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Botox Alternatives – Dysport and Xeomin

Botox Alternatives – Dysport and Xeomin

Are Dysport and Xeomin Good Alternatives to Botox?

When it comes to non-surgical facial anti-aging. Botox is considered the best solution. It’s such a popular treatment that many people don’t know that there are alternatives out there. The question is, how do they compare?

First There was Botox

Botox was approved by the FDA for cosmetic use in 2002. Since then, it has gone on to become the favourite wrinkle-removing treatment for millions of women and men across the world. Its popularity has grown because it is a simple procedure, only takes a few minutes to perform, is virtually pain free and produces visible results in 4-7 days.

Botox is a prescription drug made from a toxin that is produced by the bacterium, Clostridium Botulinum. It works by relaxing the muscles that are responsible for creating deep lines in the upper half of the face. It is particularly effective for forehead lines, crow’s feet and frown lines. (Since muscle movement is reduced with Botox, expression wrinkles in the overlying skin are minimized.)

Then Came the Botox Alternatives

Dysport was approved by the FDA in 2009, and Xeomin in 2011. They can both be used to reduce the appearance of moderate to severe wrinkles.

Dysport and Xeomin may be good alternatives to Botox for patients that don’t respond well to Botox, or who have become resistant after several years of use.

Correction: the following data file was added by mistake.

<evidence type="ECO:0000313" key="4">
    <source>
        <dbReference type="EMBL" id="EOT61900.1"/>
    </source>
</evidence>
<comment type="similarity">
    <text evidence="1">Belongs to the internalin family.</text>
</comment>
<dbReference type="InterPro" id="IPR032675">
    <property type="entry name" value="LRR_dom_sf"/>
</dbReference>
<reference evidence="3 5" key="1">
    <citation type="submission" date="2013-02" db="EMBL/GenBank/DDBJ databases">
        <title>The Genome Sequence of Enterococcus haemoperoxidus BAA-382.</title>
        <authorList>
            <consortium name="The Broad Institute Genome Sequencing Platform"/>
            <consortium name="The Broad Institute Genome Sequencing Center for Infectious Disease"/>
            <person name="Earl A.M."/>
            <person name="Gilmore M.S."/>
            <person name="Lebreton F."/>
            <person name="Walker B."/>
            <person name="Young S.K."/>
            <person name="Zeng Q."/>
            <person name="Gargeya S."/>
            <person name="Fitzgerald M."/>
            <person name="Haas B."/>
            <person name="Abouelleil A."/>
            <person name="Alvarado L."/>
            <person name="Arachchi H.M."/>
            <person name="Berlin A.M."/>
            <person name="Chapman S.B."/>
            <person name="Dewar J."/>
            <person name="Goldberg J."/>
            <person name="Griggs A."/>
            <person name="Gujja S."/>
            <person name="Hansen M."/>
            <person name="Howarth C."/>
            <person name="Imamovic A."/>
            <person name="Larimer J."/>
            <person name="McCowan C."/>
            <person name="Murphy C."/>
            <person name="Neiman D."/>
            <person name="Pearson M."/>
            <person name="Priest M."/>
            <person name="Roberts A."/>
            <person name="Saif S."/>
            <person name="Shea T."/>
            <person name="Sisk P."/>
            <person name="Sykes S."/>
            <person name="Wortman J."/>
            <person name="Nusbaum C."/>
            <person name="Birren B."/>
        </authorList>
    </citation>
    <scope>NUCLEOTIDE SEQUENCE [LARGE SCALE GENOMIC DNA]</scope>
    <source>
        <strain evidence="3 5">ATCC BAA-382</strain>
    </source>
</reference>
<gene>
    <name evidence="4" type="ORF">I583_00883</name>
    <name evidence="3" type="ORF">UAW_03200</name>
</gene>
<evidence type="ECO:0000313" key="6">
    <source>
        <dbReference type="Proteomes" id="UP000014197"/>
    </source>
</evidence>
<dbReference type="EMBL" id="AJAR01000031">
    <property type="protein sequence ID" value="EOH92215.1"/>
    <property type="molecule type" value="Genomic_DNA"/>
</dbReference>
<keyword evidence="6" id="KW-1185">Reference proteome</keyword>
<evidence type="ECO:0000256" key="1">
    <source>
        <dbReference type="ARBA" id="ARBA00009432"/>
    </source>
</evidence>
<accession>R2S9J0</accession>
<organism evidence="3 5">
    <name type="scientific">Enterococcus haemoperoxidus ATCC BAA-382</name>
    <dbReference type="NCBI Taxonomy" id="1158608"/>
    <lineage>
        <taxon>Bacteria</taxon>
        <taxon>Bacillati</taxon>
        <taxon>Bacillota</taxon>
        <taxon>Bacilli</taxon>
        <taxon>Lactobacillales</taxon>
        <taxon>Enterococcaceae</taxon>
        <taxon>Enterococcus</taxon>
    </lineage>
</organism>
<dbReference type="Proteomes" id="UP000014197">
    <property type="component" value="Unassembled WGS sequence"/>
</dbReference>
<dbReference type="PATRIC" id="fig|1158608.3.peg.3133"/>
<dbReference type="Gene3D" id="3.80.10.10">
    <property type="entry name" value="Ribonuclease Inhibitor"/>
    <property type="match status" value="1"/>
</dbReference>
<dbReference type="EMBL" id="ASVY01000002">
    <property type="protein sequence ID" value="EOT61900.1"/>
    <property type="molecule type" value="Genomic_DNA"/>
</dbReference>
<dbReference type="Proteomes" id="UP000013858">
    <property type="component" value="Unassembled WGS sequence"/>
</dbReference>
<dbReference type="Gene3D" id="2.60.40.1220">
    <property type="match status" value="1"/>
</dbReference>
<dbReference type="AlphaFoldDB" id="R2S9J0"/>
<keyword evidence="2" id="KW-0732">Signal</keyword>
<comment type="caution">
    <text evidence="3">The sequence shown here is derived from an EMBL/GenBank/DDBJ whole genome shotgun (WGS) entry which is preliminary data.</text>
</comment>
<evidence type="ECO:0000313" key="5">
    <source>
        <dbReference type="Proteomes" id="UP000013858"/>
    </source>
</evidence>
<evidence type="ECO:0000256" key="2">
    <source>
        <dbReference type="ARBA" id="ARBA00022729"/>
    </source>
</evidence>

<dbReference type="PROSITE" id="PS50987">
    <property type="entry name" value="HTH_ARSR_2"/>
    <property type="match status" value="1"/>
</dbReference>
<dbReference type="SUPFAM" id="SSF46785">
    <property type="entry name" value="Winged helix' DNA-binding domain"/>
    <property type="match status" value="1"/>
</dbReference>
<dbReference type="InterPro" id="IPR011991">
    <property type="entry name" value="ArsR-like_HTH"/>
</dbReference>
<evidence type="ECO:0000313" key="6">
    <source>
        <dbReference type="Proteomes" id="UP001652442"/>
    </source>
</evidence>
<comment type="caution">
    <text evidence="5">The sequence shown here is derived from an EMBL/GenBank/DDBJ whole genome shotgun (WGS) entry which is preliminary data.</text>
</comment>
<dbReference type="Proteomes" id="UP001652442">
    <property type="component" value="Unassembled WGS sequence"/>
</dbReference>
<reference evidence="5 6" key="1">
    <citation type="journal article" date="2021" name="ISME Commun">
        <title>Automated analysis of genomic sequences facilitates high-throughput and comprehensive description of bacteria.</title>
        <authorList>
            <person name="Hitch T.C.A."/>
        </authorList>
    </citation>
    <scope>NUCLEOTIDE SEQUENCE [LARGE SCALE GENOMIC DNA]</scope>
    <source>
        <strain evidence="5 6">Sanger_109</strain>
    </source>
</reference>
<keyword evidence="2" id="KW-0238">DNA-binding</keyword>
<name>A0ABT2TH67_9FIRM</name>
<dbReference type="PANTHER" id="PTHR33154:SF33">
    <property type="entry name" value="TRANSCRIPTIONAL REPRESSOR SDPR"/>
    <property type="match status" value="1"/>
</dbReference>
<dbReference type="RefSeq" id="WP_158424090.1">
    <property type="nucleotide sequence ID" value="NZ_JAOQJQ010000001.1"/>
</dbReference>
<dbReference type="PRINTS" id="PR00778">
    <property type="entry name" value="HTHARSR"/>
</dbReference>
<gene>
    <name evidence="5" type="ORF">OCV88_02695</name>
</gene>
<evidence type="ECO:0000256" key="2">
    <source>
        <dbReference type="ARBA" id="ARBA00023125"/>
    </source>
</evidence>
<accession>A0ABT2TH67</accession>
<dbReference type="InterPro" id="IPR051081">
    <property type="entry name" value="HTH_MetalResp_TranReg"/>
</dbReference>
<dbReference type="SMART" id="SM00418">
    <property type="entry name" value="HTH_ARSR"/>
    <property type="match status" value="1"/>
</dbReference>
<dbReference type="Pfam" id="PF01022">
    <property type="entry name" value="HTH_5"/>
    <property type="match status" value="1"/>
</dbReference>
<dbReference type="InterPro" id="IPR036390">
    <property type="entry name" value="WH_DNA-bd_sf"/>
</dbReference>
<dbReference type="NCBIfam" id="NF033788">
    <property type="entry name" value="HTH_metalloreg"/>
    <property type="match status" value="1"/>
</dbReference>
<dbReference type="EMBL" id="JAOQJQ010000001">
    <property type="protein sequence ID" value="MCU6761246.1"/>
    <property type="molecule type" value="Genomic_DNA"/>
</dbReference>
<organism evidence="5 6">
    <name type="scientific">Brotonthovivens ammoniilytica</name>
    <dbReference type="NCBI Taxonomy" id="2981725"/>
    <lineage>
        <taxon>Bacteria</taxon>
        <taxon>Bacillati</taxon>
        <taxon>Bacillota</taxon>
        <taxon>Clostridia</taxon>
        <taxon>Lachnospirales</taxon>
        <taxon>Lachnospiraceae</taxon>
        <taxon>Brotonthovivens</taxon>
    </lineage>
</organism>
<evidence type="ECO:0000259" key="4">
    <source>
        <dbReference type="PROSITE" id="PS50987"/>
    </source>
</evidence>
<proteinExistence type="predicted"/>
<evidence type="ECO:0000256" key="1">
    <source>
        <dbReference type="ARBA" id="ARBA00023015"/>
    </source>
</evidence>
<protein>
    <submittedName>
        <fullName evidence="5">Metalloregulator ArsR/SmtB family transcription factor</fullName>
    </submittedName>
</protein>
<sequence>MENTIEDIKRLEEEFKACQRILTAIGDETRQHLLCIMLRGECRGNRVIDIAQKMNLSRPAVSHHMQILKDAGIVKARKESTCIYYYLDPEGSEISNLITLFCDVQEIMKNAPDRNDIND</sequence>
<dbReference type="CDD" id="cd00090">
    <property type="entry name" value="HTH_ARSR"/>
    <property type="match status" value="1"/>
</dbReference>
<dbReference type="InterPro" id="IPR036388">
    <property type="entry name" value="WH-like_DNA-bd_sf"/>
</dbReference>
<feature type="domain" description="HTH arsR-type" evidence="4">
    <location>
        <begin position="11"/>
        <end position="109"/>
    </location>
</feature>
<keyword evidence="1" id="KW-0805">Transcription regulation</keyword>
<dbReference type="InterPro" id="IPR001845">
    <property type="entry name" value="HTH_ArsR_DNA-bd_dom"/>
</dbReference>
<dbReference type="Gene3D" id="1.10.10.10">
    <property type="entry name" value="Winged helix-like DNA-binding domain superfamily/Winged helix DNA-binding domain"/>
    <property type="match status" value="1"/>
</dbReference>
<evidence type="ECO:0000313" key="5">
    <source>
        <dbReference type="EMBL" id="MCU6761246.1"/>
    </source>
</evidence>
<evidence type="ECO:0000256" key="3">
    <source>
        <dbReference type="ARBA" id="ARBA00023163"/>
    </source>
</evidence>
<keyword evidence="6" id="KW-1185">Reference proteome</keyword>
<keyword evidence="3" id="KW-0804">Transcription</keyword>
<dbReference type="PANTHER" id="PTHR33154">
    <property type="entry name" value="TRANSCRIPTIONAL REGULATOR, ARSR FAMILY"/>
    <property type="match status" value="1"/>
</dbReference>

Like Botox, Dysport and Xeomin are neurotoxins that are derived from botulinum toxin, so they work in a similar manner and mimic the results of Botox. However, they differ in formulation, and the time frame when patients will see results.

Dysport V.S. Botox

Dysport is made using the same active ingredient as Botox, but the molecules are slightly smaller. It typically takes about 3 units of Dysport to equal one unit of Botox. Dysport is injected more deeply, and diffuses over a wider area. This can prove to be beneficial, depending on the area being treated. Dysport has a somewhat quicker onset of 2-5 days, compared to 4-7 days with Botox.

Xeomin V.S. Botox

Xeomin is also a form of botulinum toxin type A, but it’s not quite the same as Botox and Dysport. Xeomin is made up of pure molecules and does not contain the coating protein found it Botox and Dysport. This can be advantageous because with fewer associated proteins, there is less chance of the patient having an allergic reaction to the drug.

Xeomin may require up to 2 weeks to take effect, which is longer than the others, but can be just as effective as last just as long as Botox.

Which is Right for You?

While there are some slight differences between Botox, Dysport and Xeomin, when deciding between the various options, it often comes down to preference. Patients considering facial rejuvenation using these wrinkle-reducing products should consult with an experienced injector, preferably, a board certified plastic surgeon or dermatologist.

All these wrinkle-reducing agents can produce side-effects such as swelling, pain, bruising at the injection site, and tenderness.  There are also serious risks involved including muscle weakness, and breathing problems.

Botox, Dysport and Xeomin are all safe and effective solutions, but they must be administered by a trained and experienced injector. When injected correctly using the right dosage, patients should still be able to retain movement in their forehead and face. A ‘frozen look’ after Botox is often the work of an inexperienced injector.

If you are in the Dublin, OH area, contact Dorner Plastic Surgery for more information on these anti-aging injectables.

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